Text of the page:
Iraqi Nujaba militia: Countdown to attacks on US forces has begun

"We are closer than you think," the group claimed in a tweet.

Iraqi people burn a U.S. flag and a picture of U.S. President Donald Trump in a protest after an airstrike at the headquarters of Kataib Hezbollah militia group in Qaim, in Kirkuk, Iraq, December 30, 2019 (photo credit: REUTERS/AKO RASHEED)
Iraqi people burn a U.S. flag and a picture of U.S. President Donald Trump in a protest after an airstrike at the headquarters of Kataib Hezbollah militia group in Qaim, in Kirkuk, Iraq, December 30, 2019
(photo credit: REUTERS/AKO RASHEED)
Iraq’s pro-Iranian Harakat Hezbollah al-Nujaba paramilitary group has threatened the US. In a tweet showing a US armored vehicle at night, the group claimed that “we are closer than you think.” The leader of Nujaba, Akram al-Kaabi, has said the countdown to achieve Iraq’s “sovereignty” has begun, a reference to removing US forces. He also showed an image of US Reaper and Predator drone flight paths.
 
The US sanctioned Nujaba in March of last year, part of a series of sanctions against Iran’s IRGC and pro-Iranian militias in Iraq. For instance, Qais Khazali, the leader of another Iraqi paramilitary group Asaib Ahl al-Haq, was also sanctioned in December. These militias have tens of thousands of members and are linked to Iran. They fought ISIS, helped form the Popular Mobilization Units, and are now an official arm of the Iraqi security forces. However, they have their own munitions warehouses, and some are directly loyal to Iran’s leadership.
 
The US killed Kataib Hezbollah leader Abu Mahdi al-Muhandis and IRGC Quds Force commander Qasem Soleimani on January 3. Soleimani helped organize these militias in Iraq, and Muhandis was deputy commander of the PMU, which is also called the Hashd al-Sha’abi, and which consists mostly of Shi’ites.
 
In the recent tweet by Nasral Shammari, spokesman of the group, a US armored vehicle that appears to be a Stryker is seen on night vision. Nujaba has written text on the photo they claim was taken on February 2. The caption and tweet notes that “we are closer than you think.” The implication is clear: Nujaba is threatening US forces at Ayn al-Assad and other bases. A rocket was fired at the K-1 base near Kirkuk over the weekend. Iran launched ballistic missiles at Ayn al-Assad on January 8, giving more than 100 Americans concussions.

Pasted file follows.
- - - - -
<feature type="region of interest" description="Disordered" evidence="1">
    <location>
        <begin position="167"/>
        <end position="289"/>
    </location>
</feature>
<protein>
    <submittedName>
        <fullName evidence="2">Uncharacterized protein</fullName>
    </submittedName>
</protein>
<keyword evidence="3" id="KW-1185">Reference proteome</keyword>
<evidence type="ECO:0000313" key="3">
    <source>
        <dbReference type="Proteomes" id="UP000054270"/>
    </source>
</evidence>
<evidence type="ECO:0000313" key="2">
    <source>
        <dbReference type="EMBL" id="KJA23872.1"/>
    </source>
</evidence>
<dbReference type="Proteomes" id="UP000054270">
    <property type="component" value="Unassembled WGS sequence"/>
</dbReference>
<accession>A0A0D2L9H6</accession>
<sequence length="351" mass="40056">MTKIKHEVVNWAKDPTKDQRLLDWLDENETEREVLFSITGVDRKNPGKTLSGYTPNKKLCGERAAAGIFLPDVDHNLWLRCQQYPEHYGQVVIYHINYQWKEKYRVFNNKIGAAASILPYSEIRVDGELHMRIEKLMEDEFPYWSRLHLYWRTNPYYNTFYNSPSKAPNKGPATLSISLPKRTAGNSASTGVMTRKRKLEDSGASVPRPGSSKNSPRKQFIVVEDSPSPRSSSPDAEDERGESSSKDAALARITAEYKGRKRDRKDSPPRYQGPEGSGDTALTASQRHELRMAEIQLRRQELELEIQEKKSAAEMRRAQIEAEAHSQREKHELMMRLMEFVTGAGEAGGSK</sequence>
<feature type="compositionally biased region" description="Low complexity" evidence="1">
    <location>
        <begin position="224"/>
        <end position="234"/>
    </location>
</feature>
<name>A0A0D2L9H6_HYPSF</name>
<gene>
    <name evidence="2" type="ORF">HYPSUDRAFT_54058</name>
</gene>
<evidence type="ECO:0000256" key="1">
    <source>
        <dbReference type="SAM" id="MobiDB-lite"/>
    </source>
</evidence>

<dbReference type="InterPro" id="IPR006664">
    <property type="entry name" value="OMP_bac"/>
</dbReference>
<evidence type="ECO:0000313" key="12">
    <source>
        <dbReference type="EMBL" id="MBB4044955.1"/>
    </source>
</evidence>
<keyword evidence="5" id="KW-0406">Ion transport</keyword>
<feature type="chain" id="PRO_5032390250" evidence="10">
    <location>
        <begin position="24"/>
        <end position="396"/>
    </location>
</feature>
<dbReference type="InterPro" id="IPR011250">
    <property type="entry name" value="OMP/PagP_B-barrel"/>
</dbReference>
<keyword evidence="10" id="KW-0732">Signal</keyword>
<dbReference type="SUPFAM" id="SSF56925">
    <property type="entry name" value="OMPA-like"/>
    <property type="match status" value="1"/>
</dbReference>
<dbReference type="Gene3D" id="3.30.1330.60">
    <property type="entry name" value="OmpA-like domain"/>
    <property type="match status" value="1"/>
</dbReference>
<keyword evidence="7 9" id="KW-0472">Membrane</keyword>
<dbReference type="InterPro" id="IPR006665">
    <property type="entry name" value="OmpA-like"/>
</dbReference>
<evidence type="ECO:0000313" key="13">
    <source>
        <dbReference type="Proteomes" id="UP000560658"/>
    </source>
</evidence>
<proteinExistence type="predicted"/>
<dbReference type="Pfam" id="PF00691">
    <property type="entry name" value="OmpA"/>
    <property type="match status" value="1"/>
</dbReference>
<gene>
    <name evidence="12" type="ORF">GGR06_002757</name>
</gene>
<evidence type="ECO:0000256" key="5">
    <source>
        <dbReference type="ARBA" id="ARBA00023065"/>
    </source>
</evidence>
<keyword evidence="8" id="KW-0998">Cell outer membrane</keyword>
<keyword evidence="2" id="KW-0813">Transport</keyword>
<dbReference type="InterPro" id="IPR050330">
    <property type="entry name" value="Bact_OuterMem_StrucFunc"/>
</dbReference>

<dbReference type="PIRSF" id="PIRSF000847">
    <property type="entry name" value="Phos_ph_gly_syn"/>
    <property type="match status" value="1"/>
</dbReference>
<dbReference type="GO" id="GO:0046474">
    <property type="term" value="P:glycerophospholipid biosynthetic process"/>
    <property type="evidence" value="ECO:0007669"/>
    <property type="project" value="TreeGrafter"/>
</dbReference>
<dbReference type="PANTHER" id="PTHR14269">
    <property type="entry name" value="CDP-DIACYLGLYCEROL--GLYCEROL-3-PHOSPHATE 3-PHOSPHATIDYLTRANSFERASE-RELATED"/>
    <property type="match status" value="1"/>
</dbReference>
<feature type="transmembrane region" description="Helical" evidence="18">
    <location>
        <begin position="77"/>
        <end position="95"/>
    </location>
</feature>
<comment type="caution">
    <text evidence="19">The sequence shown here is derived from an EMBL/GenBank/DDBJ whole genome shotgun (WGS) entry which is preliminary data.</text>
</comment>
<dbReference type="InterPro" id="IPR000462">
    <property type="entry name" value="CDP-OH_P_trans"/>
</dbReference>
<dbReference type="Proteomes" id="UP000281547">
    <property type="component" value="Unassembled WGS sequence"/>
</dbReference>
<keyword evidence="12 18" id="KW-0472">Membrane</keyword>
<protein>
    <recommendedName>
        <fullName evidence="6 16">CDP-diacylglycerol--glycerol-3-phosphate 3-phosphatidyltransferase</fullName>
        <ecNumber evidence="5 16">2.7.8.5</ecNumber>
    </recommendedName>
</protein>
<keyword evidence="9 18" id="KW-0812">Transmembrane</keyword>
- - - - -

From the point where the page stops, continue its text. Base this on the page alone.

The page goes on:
The recent tweets by Nujaba suggest that the “countdown” to attacks on US forces has begun. They call the Americans “occupation forces,” and say Iraq must not be interfered with by outside powers. “His eminence, the secretary-general of the Islamic Resistance, al-Nujaba movement, Sheikh Akram al-Kaabi” was quoted as saying the response will come. They say the “empire of resistance,” which means Iran, Hezbollah, the Houthis and PMU in Iraq, may strike at the US. Iran’s IRGC Aerospace commander Amir Ali Hajizadeh said the same thing over the weekend, and Hezbollah leader Hassan Nasrallah and IRGC chief Hossein Salami have made similar comments in the last 48 hours.
 
The calls by Nujaba have increased in the last week. They speak of the “blood of the martyrs at Baghdad airport,” a reference to where Soleimani was killed. The increase in rhetoric clearly shows they want to strike at the US. Nujaba appears to be coordinating closely with Iran on its next moves against the US, as indicated by its own statements and history.
 
The US considers al-Kaabi a major figure in Iran’s role in Iraq. It says he is a former member of Asaib Ahl al-Haq and was involved in attacks on US forces before 2011. In addition to forming Nujaba in 2012, al-Kaabi has helped support the Syrian regime and is a key part of the PMU, alongside Kataib Hezbollah, Asaib and the Badr Organization. In 2018, he threatened to target the US in Iraq, with the US designating him a terrorist that same year. He is already on the Pentagon’s radar as a threat and part of the web of pro-Iranian dangers to US forces in Iraq. The US has singled him out, alongside Khazali and Badr’s Hadi al-Amiri, as keys to Iran’s role in Iraq.


Tags Iraq militia